David Bourget (Western Ontario)
David Chalmers (ANU, NYU)
Rafael De Clercq
Jack Alan Reynolds
Learn more about PhilPapers
There has recently been a good deal of controversy about Landauer's Principle, which is often stated as follows: The erasure of one bit of information in a computational device is necessarily accompanied by a generation of kT ln 2 heat. This is often generalised to the claim that any logically irreversible operation cannot be implemented in a thermodynamically reversible way. John Norton (2005) and Owen Maroney (2005) both argue that Landauer's Principle has not been shown to hold in general, and Maroney offers a method that he claims instantiates the operation reset in a thermodynamically reversible way. In this paper we defend the qualitative form of Landauer's Principle, and clarify its quantitative consequences (assuming the second law of thermodynamics). We analyse in detail what it means for a physical system to implement a logical transformation L, and we make this precise by defining the notion of an L-machine. Then we show that logical irreversibility of L implies thermodynamic irreversibility of every corresponding L-machine. We do this in two ways. First, by assuming the phenomenological validity of the Kelvin statement of the second law, and second, by using information-theoretic reasoning. We illustrate our results with the example of the logical transformation 'reset', and thereby recover the quantitative form of Landauer's Principle.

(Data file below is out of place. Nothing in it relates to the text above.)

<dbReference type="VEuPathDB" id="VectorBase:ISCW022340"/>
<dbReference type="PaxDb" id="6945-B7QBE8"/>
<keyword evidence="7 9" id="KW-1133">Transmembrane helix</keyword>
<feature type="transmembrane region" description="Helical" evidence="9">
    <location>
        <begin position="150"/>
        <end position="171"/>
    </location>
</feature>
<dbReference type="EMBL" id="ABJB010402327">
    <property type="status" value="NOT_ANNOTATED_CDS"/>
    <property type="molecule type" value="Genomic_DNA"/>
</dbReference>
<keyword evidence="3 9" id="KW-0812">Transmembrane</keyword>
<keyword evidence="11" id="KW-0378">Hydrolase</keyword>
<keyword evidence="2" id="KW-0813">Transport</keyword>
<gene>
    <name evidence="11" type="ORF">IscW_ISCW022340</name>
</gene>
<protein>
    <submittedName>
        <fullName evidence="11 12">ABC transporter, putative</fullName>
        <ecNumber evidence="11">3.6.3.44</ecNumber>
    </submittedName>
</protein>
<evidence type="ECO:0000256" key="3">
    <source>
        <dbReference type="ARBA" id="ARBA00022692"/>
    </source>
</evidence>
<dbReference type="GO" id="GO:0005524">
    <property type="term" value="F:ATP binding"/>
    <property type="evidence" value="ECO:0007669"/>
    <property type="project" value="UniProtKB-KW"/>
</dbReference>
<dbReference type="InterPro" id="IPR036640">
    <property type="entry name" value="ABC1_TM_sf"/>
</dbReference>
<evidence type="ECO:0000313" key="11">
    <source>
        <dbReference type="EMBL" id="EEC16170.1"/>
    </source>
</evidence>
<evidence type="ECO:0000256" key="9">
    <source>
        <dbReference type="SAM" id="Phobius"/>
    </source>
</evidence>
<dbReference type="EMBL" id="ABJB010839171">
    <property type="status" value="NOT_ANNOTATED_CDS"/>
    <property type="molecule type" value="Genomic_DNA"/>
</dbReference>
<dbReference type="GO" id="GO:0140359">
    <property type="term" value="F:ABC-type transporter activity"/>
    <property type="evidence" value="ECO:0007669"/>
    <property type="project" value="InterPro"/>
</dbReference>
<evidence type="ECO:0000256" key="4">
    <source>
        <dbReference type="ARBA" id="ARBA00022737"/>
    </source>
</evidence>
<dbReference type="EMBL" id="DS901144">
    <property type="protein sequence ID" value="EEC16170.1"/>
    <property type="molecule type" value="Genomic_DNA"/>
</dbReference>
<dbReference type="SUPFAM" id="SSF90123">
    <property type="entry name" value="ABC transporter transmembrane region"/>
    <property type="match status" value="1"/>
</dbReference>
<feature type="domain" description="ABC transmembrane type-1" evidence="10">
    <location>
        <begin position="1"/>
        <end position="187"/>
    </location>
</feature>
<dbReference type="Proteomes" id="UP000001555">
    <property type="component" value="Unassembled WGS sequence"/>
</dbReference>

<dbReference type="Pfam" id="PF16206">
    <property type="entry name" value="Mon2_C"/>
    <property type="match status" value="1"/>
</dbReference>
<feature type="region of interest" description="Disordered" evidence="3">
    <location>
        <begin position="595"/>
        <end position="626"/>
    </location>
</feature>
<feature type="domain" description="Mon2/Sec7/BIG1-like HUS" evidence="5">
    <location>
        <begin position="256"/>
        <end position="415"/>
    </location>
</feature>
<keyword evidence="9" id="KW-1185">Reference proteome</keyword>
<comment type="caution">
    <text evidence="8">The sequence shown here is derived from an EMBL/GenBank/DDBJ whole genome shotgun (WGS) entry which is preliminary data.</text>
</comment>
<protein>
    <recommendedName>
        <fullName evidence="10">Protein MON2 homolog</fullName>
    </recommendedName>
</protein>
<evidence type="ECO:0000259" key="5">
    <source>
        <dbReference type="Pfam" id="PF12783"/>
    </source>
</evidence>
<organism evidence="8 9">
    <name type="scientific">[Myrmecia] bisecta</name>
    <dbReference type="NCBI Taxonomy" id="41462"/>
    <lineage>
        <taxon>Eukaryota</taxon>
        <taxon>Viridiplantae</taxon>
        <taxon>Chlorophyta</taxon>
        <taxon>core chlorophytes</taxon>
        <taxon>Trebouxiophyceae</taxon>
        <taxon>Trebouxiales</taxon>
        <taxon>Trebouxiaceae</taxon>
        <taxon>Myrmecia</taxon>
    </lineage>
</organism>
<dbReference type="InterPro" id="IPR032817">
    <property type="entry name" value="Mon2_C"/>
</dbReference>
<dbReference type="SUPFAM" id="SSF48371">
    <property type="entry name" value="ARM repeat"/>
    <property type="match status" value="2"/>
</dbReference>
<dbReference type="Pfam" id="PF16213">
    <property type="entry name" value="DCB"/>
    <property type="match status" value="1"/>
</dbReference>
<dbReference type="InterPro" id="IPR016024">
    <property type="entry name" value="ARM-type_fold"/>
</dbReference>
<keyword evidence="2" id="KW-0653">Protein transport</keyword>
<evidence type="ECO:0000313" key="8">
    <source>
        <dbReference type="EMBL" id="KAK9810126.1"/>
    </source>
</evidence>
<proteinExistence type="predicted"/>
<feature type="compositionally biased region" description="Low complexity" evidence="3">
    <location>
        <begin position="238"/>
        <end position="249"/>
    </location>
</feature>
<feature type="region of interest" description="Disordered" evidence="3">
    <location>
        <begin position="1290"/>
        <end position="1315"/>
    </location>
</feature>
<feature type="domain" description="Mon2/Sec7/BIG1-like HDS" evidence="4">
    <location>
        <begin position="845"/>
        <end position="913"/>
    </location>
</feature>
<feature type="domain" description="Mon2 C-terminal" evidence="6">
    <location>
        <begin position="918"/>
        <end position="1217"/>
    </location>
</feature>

|Keywords||No keywords specified (fix it)|
No categories specified
(categorize this paper)
Setup an account with your affiliations in order to access resources via your University's proxy server
Configure custom proxy (use this if your affiliation does not provide a proxy)
|Through your library||
References found in this work BETA
No references found.
Citations of this work BETA
No citations found.
Similar books and articles
Vassilios Karakostas (1996). On the Brussels School's Arrow of Time in Quantum Theory. Philosophy of Science 63 (3):374-400.
H. C. (2003). Notes on Landauer's Principle, Reversible Computation, and Maxwell's Demon. Studies in History and Philosophy of Science Part B 34 (3):501-510.
John D. Norton (2005). Eaters of the Lotus: Landauer's Principle and the Return of Maxwell's Demon. Studies in History and Philosophy of Science Part B 36 (2):375-411.
John D. Norton (2011). Waiting for Landauer. Studies in History and Philosophy of Science Part B 42 (3):184-198.
D. Parker (2011). Information-Theoretic Statistical Mechanics Without Landauer's Principle. British Journal for the Philosophy of Science 62 (4):831-856.
Jos Uffink (2001). Bluff Your Way in the Second Law of Thermodynamics. Studies in History and Philosophy of Science Part B 32 (3):305-394.
James Ladyman, Stuart Presnell, Anthony J. Short & Berry Groisman (2007). The Connection Between Logical and Thermodynamic Irreversibility. Studies in History and Philosophy of Science Part B 38 (1):58-79.
Added to index2009-01-28
Total downloads23 ( #73,736 of 1,098,844 )
Recent downloads (6 months)2 ( #174,745 of 1,098,844 )
How can I increase my downloads?